Great Gravy Quickly from Scratch

 

Great Gravy Quicky from Scratch

 Making your own gravy from scratch doesn’t have to be hard or time consuming.  This is how I make gravy, don’t ask me how to use pan brownings and juices.  I almost always cook a roast in an oven bag, if I don’t for whatever reason, then we don’t have gravy.

It’s easy…this is how.

Mix 2 Tbs of cornflour and about 1/4 tps of Parisian Browning Essence with 1-2 Tbs of water until you have a smooth paste.  This is the key to smooth gravy, make sure you don’t have any lumps of cornflour.  You can use as much or as little Parisian Browning Essence as you like, you wont taste it, it just gives the colour.  I never measure it 😉

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Now you need the juices from any roast that you have cooked in an oven bag.  Carefully remove the meat with tongs, don’t tear or pierce the bag!

Pick up the bag and hold it so the juices are in one corner.  Hold it still for a minute and you will see that the fat settles on the top.

Now using a skewer or small sharp knife, pierce a small hole in the bag.

Let the juices run into the cornflour mix, watching the layer of fat carefully.  Before the fat starts to come out, use the skewer to pick up the bottom of the bag and quickly move it another bowl, scraps bucket or rubbish bin so that the fat can drain into there.  A little bit of fat wont matter but too much will make your gravy feel greasy and taste yuk!

Now stir so that all the cornflour mix is combined with the meat juices and microwave it for about 2 minutes, stirring once or twice.  You could do it in a saucepan on the stove top, you would need to stir it constantly with a whisk.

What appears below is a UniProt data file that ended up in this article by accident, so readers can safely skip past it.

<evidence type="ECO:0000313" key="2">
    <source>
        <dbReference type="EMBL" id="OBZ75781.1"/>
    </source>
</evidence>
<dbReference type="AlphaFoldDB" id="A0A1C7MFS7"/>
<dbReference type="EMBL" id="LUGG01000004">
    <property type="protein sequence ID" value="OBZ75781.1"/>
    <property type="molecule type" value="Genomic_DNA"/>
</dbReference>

And hey presto…Gravy!  Easy.  Quick.  Just season to taste and you’re done.

You can add extra water or water from steaming veggies if you need, but the more meat juices the better the flavour will be.

Gravy can be frozen.  I like to freeze any leftovers it in ice cube trays.

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Personalised Bunting Tutorial

A friend recently asked me to make a personalised bunting for her little sons nursery. Once upon a time I sold these at various local markets, she had bought one then for her daughter. I enjoyed making it, a bit of a flash back to the past 😉 and the perfect opportunity I thought, to share the process with you.

First you want to make a template.  I wanted my finished bunting to be 20cm high by 17cm wide so I drew the triangle at the finished size and then added 1cm all around for seam allowance.

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Next cut out your pieces.  You want two pieces for each flag.  Don’t be lazy like me, iron your fabric before you cut out, it makes the cutting soooo much easier 😉

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You also want to cut the fabric for the letters.  I find cutting all the pieces the same size and then cutting the letters from the rectangles helps keep the letters all the same size.  When you have your letter pieces cut out you want to draw and cut out the letters.  For symmetrical letters fold the fabric in half so that you are cutting both sides of the letter at the same time.

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Now you need to iron double sided interfacing onto the backs of the letters.  You can cut out the interfacing for each letter but I just lay the letters on and then place a piece of scrap fabric over the top to pick up the glue that isn’t needed.  Iron and allow to cool as per the interfacing instructions and the peel the letters away.

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Position the letters on the flags and iron them into place.

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Now using a very close zigzag, sew around each of the letters, or you could hand stitch if you have more patience than me.

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Now place the fronts and backs of the flags, right sides together, pin and sew, leaving the top fully open to turn though.  When the flags are sewn, trim the excess seem allowance near the point so that they turn though nice and flat.

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Now turn through and iron the seems well.

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Now you need to pin each flag onto bias binding.  You could make your own but I just used commercial ready made to save time.  You may need to trim the tops of the flags so that all raw edges are covered by the binding.  I used 2 rows of zigzag to ensure that all the edged caught under the binding.